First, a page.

Matt Newcombe Ellis: Probably comes back to the comments that I made earlier about not being critical and being supportive. Even when people come up with ideas that don't eventually play out, you're taking the time to understand the thinking and the rationale behind them.

I think it's how you behave in trustee meetings and just how you engage with the team generally. And making sure that we've got the right people around the table, so that the team have the right level of expertise to call on - and people who can really help guide and shape those ideas [00:12:00] into something tangible.

Oliver Cummings: My sense is you've been particularly thoughtful about that composition and the way that you've approached the composition of the board. What have you learned from the journey of your time on this board as chair?

Matt Newcombe Ellis: Shortly after I was appointed, we conducted a quite large recruiting round, which we did through Nu Role, as you'll know. We appointed five trustees at the same time, which was quite a large intake. But I would definitely support the idea of, on occasion, hiring multiple people at the same time, because it allows you to balance various factors together and consider the overall composition of the new trustees, as opposed to just continually hiring people sequentially.

So, that gave us a new body of trustees. Then, I think we took a step back and thought, what are the areas where we're missing or the particular skills we are lacking? Which perspectives don't we have on the board? We then did some very deliberate recruiting for people with those skills. So, it's really been a mix, but I'm happy with where we've got to in terms of the skill matrix and covering off the skills that are essential around a trustee table.

Oliver Cummings: Interesting. One of the challenges with hiring a large number of people in one go for a board is, first, you run the risk of, in three, six, or nine years, whenever their tenure runs out, having to replace a whole load at once. And you lose huge amounts of experience. Another thing that I think is sometimes underestimated is the value of having different members of your board at different stages in their life cycle. Someone once explained it to me as, in your first three years, you're getting up to speed. In the next three years, you're adding value. In the last three years, you've gone native, becoming a part of the furniture, and you carry the corporate identity with you. Each of these stages has value and offers something different. It's important to have different members of your board at different stages.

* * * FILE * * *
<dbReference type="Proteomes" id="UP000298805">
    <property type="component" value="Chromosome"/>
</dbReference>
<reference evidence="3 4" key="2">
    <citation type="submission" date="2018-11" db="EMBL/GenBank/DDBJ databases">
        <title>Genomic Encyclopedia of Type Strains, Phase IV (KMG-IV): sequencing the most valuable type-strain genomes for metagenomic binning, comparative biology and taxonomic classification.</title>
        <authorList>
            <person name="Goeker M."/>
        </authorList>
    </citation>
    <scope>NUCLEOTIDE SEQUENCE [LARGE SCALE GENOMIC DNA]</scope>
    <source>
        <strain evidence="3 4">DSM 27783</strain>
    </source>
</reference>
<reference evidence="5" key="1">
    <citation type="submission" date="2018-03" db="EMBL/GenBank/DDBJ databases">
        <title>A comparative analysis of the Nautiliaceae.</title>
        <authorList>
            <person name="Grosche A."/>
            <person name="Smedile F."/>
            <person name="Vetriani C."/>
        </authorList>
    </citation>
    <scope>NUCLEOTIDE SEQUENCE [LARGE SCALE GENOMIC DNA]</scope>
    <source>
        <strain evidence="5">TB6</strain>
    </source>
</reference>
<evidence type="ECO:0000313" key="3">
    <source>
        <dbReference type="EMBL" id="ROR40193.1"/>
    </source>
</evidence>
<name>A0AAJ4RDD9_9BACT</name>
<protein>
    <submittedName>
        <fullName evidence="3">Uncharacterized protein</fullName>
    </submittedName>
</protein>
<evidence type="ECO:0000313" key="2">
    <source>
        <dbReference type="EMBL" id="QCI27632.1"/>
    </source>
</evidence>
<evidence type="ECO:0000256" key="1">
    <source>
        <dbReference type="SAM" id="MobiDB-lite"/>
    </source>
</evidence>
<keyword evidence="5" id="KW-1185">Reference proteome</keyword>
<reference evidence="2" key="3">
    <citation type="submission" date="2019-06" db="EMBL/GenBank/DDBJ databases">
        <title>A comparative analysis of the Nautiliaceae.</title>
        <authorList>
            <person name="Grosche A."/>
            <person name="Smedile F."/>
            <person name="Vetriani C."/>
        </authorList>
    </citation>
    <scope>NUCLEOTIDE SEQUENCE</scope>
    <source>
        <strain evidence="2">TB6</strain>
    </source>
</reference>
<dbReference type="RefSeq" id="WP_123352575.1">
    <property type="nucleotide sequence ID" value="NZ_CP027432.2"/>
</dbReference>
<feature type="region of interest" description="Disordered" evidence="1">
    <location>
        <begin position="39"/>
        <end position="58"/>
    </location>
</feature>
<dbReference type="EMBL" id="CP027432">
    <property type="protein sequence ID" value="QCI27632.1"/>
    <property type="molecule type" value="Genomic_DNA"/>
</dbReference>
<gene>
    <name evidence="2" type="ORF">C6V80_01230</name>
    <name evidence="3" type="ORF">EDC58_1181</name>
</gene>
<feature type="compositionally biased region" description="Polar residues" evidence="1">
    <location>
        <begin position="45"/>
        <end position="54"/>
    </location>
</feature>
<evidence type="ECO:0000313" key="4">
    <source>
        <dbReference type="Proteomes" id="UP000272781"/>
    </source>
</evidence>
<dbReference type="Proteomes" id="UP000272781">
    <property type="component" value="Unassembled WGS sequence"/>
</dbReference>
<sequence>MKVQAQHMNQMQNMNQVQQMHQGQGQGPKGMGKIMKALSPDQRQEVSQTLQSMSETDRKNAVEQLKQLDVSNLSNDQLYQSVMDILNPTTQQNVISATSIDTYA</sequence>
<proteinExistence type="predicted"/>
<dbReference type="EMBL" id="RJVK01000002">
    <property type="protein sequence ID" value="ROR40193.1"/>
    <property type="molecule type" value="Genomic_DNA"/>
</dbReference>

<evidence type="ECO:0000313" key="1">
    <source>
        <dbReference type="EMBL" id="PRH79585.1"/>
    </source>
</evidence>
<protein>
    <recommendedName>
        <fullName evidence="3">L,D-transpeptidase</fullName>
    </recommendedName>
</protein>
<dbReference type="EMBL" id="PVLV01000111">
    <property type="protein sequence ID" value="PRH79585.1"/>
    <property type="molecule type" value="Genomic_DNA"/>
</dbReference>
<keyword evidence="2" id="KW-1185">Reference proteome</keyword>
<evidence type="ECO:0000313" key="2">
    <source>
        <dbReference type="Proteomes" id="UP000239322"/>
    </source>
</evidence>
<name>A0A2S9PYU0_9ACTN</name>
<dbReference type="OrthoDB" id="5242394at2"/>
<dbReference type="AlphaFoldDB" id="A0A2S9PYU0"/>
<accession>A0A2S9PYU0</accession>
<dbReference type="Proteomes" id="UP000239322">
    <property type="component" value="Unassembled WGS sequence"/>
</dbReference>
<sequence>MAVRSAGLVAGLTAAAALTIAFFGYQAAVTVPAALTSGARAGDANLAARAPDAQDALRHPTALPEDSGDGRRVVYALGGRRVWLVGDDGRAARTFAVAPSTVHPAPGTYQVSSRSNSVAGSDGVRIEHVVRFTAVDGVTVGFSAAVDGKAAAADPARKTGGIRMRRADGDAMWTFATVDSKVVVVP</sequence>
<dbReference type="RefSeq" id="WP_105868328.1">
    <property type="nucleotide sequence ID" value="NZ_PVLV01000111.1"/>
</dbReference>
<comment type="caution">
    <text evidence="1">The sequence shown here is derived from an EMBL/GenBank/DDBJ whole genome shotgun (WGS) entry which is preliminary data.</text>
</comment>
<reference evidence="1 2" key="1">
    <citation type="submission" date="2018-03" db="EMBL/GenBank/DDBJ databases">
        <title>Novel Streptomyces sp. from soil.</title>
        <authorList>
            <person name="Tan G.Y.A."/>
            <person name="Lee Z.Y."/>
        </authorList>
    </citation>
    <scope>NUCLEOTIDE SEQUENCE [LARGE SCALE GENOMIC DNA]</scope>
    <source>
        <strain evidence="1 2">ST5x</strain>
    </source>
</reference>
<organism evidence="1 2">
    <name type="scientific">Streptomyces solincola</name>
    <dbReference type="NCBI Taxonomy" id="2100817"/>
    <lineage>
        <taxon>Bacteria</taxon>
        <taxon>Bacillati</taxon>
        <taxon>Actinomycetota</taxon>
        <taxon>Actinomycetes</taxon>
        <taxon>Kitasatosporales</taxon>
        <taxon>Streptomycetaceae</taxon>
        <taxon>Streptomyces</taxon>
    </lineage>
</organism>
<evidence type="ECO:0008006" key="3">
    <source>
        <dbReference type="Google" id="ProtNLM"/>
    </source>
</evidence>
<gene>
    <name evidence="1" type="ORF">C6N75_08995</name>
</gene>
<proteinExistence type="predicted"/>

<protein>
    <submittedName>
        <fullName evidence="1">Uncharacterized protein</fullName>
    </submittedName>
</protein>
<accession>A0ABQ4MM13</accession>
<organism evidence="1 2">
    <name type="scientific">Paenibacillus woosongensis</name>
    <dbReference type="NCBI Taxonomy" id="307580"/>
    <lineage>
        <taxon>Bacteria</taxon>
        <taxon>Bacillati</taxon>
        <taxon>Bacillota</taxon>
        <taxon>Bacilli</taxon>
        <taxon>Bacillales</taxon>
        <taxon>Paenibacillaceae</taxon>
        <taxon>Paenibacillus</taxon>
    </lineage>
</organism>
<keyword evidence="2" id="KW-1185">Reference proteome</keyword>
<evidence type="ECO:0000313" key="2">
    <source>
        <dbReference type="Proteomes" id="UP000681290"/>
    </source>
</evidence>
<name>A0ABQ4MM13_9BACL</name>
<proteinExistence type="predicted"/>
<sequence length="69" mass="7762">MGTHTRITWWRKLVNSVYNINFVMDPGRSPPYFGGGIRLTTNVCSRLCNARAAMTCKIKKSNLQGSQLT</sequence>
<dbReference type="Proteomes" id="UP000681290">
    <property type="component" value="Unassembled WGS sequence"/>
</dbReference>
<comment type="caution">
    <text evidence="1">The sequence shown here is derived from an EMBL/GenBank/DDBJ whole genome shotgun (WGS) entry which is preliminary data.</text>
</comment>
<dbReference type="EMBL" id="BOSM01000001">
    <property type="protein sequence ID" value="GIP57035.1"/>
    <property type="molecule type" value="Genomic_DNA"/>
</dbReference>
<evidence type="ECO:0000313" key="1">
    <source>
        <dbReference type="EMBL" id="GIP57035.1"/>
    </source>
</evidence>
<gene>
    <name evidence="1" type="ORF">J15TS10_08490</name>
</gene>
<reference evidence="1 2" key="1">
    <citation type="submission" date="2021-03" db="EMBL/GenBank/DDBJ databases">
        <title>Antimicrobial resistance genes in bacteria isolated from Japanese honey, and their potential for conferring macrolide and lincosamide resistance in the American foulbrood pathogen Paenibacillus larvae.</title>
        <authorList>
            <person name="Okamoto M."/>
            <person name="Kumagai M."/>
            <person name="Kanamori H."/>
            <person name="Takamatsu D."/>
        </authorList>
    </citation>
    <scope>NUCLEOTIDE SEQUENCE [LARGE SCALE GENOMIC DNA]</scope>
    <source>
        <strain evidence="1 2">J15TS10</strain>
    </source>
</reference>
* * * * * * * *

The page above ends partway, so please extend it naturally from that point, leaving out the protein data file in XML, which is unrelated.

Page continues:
The risk of having brought in five at once is they move through those cycles together, and you potentially lose that diversity of perspective from the person who's just coming in asking the naive question, or the person who, when they all go, and you have to replace them again, has the history of the organization. What was your experience with that? Were there actually advantages to doing it like this?

Matt Newcombe Ellis: I don't really recognize the 3-3-3 cycle. Maybe it's more 1-7-1, but I think people have caught up to speed pretty quickly. We've taken a thoughtful approach to induction to help people get up the learning curve quicker, although it's inevitable that you'll know more in year four than you did at the end of year one, so I accept that.

As for Prostate Cancer Research, I'm in my final six months now, and I don't feel like I've checked out. If anything, I feel like I'm having a sprint to the line because I want to squeeze every last drop out of the time that I'm there.

So, look, I think, yes, all of those points you raised about recruiting lots of people at the same time are valid. But, I think, we'd probably been slow on recruiting prior to that, so we would have had a number of people leaving in the coming years. Our choices were to hire everyone in one go, or kind of continually be hiring someone every three months. And I think you're going to get to the same point after 18 months. I would prefer the bulk hire, for those reasons I gave earlier, about being able to balance the skills and expertise within the group rather than hiring sequentially.

And maybe the things we'll have to do in terms of staggering exit dates. So some people don't get the full nine years, and there's not a kind of another cliff at the end of their tenure, but I tend to find that people have their own reasons as to why they'll drop off, so I'm not sure we'll necessarily get that cliff anyway; it'll probably, hopefully, naturally resolve itself.

Oliver Cummings: Okay, nice. Tell me more about the onboarding process you put in place because I imagine you've been thoughtful about that, and it must also be interesting for you now going through the onboarding process again as a trustee in a new organization before becoming chair. What have been your lessons?

Matt Newcombe Ellis: At PCR, we invite new trustees to come in for a day and spend the whole day with management. They get to spend time with each of the senior leaders, so they understand how we raise the money, how we spend the money, how we look after our patients, and all aspects of running the charity. So, I think that's really valuable in terms of getting people up to speed quickly and giving them the chance not only to meet the executive directors, whom they'll probably engage with at the board, but also the people below them, and having those relationships.